Indeed, the two states had constitutional amendments defining marriage as a union between a man and a woman and both were repealed by federal judges.
First, in Arkansas, Judge Kristine Baker said that even if the amendment was approved by referendum "does not immunize it from federal constitutional scrutiny."
She added that Arkansas' marriage laws, including the amendment, violate the US Constitution by "precluding same-sex couples from exercising their fundamental right to marry in Arkansas, by not recognizing valid same-sex marriages from other states, and by discriminating on the basis of gender."
In Mississippi, for his part, Judge Carlton Reeves added that "the 14th Amendment operates to remove the blinders of inequality from our eyes. Though we cherish our traditional values, they must give way to constitutional wisdom. Mississippi's traditional beliefs about gay and lesbian citizens led it to defy that wisdom by taking away fundamental rights owed to every citizen. It is time to restore those rights.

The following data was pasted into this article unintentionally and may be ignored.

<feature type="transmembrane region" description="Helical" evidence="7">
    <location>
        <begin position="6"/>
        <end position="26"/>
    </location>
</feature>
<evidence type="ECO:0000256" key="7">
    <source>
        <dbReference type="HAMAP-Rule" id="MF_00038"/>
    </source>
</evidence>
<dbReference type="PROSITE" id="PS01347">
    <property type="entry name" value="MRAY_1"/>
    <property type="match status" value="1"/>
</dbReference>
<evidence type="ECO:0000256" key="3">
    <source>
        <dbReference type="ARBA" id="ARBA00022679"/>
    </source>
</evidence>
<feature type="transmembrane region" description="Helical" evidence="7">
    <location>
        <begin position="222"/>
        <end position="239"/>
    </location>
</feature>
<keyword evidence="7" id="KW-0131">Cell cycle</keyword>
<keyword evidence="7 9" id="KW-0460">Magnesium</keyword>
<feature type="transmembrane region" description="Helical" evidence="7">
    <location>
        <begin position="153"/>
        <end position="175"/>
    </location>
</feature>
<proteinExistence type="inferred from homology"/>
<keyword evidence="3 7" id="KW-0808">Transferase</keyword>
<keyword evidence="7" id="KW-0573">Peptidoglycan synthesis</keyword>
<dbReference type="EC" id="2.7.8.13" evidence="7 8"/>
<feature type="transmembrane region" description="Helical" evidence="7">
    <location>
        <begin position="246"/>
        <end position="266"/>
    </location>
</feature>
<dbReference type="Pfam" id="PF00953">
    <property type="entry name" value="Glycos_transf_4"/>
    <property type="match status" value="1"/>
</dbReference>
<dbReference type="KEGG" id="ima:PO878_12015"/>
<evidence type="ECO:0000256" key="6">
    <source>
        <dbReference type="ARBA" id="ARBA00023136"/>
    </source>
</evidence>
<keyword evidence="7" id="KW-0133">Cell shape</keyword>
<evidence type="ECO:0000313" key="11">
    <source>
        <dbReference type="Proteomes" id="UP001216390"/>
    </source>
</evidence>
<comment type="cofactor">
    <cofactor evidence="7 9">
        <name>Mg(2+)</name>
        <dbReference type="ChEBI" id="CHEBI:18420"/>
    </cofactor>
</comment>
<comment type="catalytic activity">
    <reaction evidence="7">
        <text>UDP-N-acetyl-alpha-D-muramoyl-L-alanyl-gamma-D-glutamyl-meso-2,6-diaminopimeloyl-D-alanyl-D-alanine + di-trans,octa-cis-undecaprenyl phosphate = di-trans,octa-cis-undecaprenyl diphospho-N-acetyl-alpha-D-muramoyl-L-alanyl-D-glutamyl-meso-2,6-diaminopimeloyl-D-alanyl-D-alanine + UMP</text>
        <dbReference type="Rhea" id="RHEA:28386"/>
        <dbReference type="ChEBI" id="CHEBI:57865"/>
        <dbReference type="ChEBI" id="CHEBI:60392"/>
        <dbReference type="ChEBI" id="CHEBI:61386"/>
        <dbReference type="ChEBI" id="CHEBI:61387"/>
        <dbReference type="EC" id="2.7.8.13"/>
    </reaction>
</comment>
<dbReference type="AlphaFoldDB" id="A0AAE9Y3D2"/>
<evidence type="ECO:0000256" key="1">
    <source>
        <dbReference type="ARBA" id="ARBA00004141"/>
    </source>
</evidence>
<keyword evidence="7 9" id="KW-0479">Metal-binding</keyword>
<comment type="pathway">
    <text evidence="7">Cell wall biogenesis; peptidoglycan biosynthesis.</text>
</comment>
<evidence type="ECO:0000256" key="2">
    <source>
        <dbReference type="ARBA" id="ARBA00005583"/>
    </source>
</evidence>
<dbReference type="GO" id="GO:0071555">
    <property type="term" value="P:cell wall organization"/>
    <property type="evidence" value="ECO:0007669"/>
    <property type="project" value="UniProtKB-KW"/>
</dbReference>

"Today's decision may cause uneasiness and concern about the change it will bring.
"But '[t]hings change, people change, times change, and Mississippi changes, too.' The man who said these words, Ross R. Barnett Jr., knew firsthand their truth."
However, the decision in Arkansas has been put on hold for an appeal to the 8th Circuit Court of Appeals.
While we don't know yet if there will be an appeal in this state, Mississippi officials have already warned that they would initiate proceedings against an overturned decision.